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PPI says union deal will not mean higher taxes

The Pensions Policy Institute says business leaders are wrong to suggest that the Government’s agreement with unions over public sector pay will have to be funded by higher taxes.

The body, which is an independent charitable think-tank which gives non-party pol- itical comment in the field of pensions, has issued a briefing note contradicting the views of many, including CBI director general Digby Jones, suggesting that the taxpayer will lose out because of the agreement.

It says the agreement in October did not change the fact that expenditure on unfunded public sector benefits is expected to increase from 1.5 per cent to 2.3 per cent over the next 30 years, largely due to improved longevity and increasing number of workers who have had strong salary growth in recent years.

The PPI says the proposed reforms were expected to lead to savings of 13bn over the next 50 years which the agreement announced by DTI secretary Alan Johnson confirmed rather than altered.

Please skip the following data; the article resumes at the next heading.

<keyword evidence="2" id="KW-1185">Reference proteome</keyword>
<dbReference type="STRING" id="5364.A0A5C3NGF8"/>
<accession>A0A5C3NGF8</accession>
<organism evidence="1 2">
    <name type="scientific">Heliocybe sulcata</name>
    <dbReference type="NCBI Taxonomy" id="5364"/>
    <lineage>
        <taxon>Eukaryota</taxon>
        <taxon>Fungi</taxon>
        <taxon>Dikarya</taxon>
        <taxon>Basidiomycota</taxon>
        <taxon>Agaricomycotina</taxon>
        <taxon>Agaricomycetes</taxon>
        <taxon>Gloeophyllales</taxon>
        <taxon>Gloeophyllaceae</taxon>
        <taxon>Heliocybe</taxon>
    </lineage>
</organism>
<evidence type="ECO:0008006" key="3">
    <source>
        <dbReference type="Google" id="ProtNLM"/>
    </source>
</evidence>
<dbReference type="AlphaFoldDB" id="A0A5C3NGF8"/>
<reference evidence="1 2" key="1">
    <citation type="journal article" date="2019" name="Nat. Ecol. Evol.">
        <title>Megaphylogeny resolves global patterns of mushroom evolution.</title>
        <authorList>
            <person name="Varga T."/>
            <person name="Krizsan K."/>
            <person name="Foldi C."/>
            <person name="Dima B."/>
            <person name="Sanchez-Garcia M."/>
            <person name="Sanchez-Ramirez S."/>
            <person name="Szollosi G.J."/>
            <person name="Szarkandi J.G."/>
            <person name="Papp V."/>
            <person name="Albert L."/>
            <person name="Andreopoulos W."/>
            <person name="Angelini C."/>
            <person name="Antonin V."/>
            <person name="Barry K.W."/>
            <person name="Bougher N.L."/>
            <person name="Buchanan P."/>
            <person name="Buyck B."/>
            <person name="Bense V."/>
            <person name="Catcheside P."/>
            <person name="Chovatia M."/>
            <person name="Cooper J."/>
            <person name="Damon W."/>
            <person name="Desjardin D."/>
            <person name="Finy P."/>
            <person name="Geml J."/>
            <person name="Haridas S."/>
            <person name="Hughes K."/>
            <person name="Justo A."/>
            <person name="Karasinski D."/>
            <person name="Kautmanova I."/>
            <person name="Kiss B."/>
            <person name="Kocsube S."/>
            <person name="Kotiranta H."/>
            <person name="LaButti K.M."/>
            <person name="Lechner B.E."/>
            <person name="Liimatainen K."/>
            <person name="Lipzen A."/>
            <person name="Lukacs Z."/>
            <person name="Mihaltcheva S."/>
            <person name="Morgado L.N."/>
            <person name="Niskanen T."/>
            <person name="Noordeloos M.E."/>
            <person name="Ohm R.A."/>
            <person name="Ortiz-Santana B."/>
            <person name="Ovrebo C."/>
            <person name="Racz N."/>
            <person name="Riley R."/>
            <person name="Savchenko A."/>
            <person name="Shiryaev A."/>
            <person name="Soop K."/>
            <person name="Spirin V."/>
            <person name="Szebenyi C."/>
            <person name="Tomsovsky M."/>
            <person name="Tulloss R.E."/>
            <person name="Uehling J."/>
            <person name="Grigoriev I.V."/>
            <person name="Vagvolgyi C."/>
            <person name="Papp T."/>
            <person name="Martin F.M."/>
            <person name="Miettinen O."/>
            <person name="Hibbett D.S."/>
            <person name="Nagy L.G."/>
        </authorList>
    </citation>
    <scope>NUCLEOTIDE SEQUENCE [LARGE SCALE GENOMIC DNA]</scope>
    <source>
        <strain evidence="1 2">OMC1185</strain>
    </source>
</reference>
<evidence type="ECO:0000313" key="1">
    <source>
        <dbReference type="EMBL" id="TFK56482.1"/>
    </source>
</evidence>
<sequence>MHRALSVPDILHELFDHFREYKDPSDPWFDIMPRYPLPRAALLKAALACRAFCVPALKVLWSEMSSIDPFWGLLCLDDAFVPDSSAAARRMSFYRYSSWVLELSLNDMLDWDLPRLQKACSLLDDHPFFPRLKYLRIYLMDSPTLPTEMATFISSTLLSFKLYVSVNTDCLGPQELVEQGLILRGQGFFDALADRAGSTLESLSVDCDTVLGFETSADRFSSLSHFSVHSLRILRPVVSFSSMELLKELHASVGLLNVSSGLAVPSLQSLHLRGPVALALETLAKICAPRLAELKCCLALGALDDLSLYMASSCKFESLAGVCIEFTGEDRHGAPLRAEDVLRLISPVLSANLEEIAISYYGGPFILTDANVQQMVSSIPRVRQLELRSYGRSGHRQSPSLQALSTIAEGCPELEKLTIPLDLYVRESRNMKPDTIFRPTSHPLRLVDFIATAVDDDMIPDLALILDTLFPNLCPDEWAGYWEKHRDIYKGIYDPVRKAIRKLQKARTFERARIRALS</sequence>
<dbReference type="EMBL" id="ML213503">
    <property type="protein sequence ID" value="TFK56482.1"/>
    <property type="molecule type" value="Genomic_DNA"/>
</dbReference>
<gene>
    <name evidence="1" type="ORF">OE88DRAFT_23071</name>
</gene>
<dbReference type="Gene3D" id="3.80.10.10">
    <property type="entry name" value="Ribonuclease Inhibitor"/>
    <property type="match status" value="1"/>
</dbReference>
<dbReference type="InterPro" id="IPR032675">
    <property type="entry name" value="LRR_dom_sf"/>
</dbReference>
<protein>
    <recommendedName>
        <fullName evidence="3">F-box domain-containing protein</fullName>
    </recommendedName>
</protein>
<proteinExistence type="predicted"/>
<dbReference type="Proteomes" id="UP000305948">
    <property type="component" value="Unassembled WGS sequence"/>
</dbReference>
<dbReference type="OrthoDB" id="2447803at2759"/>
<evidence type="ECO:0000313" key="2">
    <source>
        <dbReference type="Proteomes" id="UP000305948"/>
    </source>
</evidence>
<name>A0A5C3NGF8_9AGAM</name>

Therefore, the PPI says, there is no reason to believe that the tax bill should go up as a result.

It says 85 per cent of the savings were always intended to come from a rise in pen-sion age for new entrants and the remaining money can be found through benefit cuts or increased member contributions.

The PPI says Government communication on the issue has not helped, with confusion surrounding pension age and retirement age clouding the debate.

PPI director Alison O’Connell says: “The perception that this means a growing divide between public and private sector pension arrangements is not helpful for pension policy more generally.”

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